Posted by Masakim on April 26, 2002
In Reply to: posted by Jack on April 26, 2002
: Has anyone else ever heard this espression...?
: "A short horse is easily curried."
: I heard it often when growing up as a young boy, used mostly by my grandparents and great-grandparents, which would mean back in the early to mid 1900's. They lived on ranchland out in West Texas.
: The meaning is fairly obvious, as "curry" means to brush or groom [a horse], so doing a "short horse" would be easy, and so the phrase was often used in reference to something that turned out to be "easy to do". I am mainly wondering if this was every used in other areas, or is common enough that anyone else has every heard it? I've had no luck in finding it on any of the phrase/saying databases. Thanks...
proverb is entered in _A Dictionary of American Proverbs_ :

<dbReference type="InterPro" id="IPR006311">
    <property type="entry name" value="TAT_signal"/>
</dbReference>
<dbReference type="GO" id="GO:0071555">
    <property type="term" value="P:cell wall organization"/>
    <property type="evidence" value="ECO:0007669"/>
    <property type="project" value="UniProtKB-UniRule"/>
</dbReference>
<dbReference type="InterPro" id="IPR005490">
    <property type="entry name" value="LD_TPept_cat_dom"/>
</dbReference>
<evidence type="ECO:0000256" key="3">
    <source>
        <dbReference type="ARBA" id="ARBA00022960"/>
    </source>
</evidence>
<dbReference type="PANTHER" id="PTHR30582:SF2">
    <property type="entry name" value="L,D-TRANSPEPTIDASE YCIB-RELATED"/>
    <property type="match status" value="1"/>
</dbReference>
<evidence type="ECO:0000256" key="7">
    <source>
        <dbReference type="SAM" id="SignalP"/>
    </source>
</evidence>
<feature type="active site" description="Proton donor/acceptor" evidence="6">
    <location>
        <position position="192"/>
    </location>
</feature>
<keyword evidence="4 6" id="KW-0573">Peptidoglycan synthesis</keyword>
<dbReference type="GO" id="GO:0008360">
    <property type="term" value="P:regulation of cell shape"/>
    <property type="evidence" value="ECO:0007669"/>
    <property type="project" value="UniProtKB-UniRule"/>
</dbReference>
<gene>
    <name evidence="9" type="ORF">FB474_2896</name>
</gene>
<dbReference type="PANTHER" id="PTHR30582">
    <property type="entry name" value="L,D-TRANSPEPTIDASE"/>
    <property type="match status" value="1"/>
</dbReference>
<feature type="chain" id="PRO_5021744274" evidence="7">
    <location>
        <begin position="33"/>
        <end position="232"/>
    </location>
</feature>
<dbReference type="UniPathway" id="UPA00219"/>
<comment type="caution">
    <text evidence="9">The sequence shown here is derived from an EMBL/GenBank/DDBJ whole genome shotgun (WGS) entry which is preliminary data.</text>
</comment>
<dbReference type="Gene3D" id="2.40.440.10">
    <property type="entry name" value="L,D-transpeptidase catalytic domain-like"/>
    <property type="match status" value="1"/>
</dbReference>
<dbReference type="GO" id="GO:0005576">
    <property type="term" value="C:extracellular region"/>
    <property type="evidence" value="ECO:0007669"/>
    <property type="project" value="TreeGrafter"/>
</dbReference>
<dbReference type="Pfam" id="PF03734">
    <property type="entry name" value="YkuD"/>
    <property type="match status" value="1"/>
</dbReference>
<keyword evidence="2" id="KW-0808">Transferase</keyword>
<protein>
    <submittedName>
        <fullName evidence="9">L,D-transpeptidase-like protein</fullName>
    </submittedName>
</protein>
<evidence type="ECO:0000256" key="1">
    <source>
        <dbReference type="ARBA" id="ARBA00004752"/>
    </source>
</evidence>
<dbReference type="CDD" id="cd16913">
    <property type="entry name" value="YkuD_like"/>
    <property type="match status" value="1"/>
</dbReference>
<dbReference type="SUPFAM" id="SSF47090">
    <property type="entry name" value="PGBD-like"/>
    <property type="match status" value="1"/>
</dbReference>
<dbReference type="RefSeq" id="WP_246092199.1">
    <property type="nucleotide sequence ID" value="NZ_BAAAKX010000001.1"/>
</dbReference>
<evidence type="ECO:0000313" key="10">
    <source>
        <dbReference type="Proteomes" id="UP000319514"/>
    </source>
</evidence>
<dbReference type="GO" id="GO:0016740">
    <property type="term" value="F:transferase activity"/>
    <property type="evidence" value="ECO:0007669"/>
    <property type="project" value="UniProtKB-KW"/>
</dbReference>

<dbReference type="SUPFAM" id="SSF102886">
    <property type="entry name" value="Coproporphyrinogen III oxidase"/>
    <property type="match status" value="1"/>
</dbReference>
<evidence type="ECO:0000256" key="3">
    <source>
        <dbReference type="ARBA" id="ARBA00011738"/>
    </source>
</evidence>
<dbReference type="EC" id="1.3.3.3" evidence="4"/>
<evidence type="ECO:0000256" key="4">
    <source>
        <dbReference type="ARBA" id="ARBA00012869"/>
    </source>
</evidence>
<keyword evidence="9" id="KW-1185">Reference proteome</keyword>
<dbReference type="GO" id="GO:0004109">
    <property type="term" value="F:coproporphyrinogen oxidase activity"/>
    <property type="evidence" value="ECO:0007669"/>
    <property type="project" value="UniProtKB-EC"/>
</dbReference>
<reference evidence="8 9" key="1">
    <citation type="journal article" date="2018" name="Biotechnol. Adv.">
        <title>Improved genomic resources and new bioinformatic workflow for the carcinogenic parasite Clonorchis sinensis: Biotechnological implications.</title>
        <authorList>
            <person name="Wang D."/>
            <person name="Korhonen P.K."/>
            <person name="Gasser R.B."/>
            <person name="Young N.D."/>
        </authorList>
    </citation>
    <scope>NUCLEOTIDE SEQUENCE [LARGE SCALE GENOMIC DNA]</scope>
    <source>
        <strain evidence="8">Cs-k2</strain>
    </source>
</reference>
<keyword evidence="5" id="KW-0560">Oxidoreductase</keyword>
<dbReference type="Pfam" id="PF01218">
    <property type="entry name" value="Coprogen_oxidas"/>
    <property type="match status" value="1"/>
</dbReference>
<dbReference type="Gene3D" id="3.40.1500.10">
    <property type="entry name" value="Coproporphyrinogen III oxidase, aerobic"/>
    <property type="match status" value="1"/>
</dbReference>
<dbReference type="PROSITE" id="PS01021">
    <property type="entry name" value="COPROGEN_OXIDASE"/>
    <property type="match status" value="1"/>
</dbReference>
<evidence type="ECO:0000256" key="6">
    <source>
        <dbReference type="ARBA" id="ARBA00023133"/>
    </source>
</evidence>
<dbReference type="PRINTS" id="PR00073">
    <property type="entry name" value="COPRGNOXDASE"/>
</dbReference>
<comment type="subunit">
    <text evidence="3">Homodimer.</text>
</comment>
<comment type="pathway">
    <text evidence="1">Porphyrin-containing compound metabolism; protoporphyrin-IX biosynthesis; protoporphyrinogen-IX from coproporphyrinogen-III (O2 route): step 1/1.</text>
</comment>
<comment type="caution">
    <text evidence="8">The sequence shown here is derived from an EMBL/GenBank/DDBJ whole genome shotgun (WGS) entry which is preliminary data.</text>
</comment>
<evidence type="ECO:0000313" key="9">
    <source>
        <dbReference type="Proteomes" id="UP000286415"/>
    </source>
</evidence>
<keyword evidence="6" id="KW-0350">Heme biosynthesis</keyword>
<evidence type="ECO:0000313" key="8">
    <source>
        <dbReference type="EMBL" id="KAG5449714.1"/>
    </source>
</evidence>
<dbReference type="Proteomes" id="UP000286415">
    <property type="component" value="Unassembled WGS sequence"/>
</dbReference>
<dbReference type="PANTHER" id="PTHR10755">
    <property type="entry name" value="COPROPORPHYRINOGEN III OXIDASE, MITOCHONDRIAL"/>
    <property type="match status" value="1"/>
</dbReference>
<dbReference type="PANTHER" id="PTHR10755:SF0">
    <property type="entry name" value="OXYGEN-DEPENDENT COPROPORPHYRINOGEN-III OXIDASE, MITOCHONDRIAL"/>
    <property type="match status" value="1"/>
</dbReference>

A short horse is soon curried. [Variants]: (a) A short horse is easy to curry. (b) Short horse, soon curried. [Recorded distribution]: U.S., Can.
Short horse is son j-curryed. (_Douce Manuscript_, c1350)
A shorte hors is son curried. (R. Hills, _Commonplace-Book_, before 1500)
Here's a short horse soone curryed. (T. Heywood, _Royal King_, 1637)
A Short Horse is soon curried. (T. Fuller, _Gnomologia_, 1732)
A short tale is soon told -- and a short horse soon curried. (W. Scott, _The Abbot_, 1820)
A little horse is soon wispt, And a pretty girl is soon kist. (Bridge, _Cheshire Proverbs_, 1917)
A short horse is soon curried. This is our tightest squeeze yet .. but it's only a beginning. (L.I. Wilder, _By Shores of Silver Lake_, 1939)
That7s a short horse and soon curried. Let's go see this Captain Murphy and put an end to it. (F.P. Keyes, _Dinner at Antoine's_, 1948)